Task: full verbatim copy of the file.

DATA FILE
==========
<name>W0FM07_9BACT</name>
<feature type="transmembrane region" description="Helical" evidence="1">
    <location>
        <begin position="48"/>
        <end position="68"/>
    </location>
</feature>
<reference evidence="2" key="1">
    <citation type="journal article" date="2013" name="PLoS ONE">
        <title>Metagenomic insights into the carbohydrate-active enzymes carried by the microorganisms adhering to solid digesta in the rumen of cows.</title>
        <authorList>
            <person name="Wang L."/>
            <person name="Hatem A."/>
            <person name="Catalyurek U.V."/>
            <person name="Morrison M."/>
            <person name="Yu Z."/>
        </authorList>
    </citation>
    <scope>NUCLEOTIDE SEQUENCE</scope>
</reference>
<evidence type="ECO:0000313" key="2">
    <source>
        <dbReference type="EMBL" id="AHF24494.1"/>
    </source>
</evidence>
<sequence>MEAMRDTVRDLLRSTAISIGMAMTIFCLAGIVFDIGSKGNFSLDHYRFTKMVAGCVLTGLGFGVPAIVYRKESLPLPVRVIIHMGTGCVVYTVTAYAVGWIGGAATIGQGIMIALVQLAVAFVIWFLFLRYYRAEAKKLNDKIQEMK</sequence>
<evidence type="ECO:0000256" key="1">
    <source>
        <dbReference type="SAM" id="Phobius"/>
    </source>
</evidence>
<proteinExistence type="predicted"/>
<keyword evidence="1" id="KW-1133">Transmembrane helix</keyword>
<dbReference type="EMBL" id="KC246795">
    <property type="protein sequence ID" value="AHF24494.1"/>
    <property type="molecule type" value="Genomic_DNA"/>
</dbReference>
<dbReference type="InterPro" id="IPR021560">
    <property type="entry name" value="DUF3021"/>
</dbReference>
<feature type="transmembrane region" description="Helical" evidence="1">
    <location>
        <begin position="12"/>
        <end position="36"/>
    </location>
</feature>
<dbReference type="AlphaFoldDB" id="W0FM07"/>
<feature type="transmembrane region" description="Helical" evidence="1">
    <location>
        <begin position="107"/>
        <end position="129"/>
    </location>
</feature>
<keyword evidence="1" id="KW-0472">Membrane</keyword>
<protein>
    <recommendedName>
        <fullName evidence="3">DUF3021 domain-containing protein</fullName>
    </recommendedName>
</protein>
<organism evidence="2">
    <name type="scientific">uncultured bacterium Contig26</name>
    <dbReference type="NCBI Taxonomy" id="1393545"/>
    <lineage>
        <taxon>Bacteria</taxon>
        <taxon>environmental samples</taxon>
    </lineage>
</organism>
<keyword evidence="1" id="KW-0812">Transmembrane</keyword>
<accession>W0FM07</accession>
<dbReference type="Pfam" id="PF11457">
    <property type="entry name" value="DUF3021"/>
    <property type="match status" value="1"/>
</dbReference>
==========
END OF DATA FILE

<name>W0FM07_9BACT</name>
<feature type="transmembrane region" description="Helical" evidence="1">
    <location>
        <begin position="48"/>
        <end position="68"/>
    </location>
</feature>
<reference evidence="2" key="1">
    <citation type="journal article" date="2013" name="PLoS ONE">
        <title>Metagenomic insights into the carbohydrate-active enzymes carried by the microorganisms adhering to solid digesta in the rumen of cows.</title>
        <authorList>
            <person name="Wang L."/>
            <person name="Hatem A."/>
            <person name="Catalyurek U.V."/>
            <person name="Morrison M."/>
            <person name="Yu Z."/>
        </authorList>
    </citation>
    <scope>NUCLEOTIDE SEQUENCE</scope>
</reference>
<evidence type="ECO:0000313" key="2">
    <source>
        <dbReference type="EMBL" id="AHF24494.1"/>
    </source>
</evidence>
<sequence>MEAMRDTVRDLLRSTAISIGMAMTIFCLAGIVFDIGSKGNFSLDHYRFTKMVAGCVLTGLGFGVPAIVYRKESLPLPVRVIIHMGTGCVVYTVTAYAVGWIGGAATIGQGIMIALVQLAVAFVIWFLFLRYYRAEAKKLNDKIQEMK</sequence>
<evidence type="ECO:0000256" key="1">
    <source>
        <dbReference type="SAM" id="Phobius"/>
    </source>
</evidence>
<proteinExistence type="predicted"/>
<keyword evidence="1" id="KW-1133">Transmembrane helix</keyword>
<dbReference type="EMBL" id="KC246795">
    <property type="protein sequence ID" value="AHF24494.1"/>
    <property type="molecule type" value="Genomic_DNA"/>
</dbReference>
<dbReference type="InterPro" id="IPR021560">
    <property type="entry name" value="DUF3021"/>
</dbReference>
<feature type="transmembrane region" description="Helical" evidence="1">
    <location>
        <begin position="12"/>
        <end position="36"/>
    </location>
</feature>
<dbReference type="AlphaFoldDB" id="W0FM07"/>
<feature type="transmembrane region" description="Helical" evidence="1">
    <location>
        <begin position="107"/>
        <end position="129"/>
    </location>
</feature>
<keyword evidence="1" id="KW-0472">Membrane</keyword>
<protein>
    <recommendedName>
        <fullName evidence="3">DUF3021 domain-containing protein</fullName>
    </recommendedName>
</protein>
<organism evidence="2">
    <name type="scientific">uncultured bacterium Contig26</name>
    <dbReference type="NCBI Taxonomy" id="1393545"/>
    <lineage>
        <taxon>Bacteria</taxon>
        <taxon>environmental samples</taxon>
    </lineage>
</organism>
<keyword evidence="1" id="KW-0812">Transmembrane</keyword>
<accession>W0FM07</accession>
<dbReference type="Pfam" id="PF11457">
    <property type="entry name" value="DUF3021"/>
    <property type="match status" value="1"/>
</dbReference>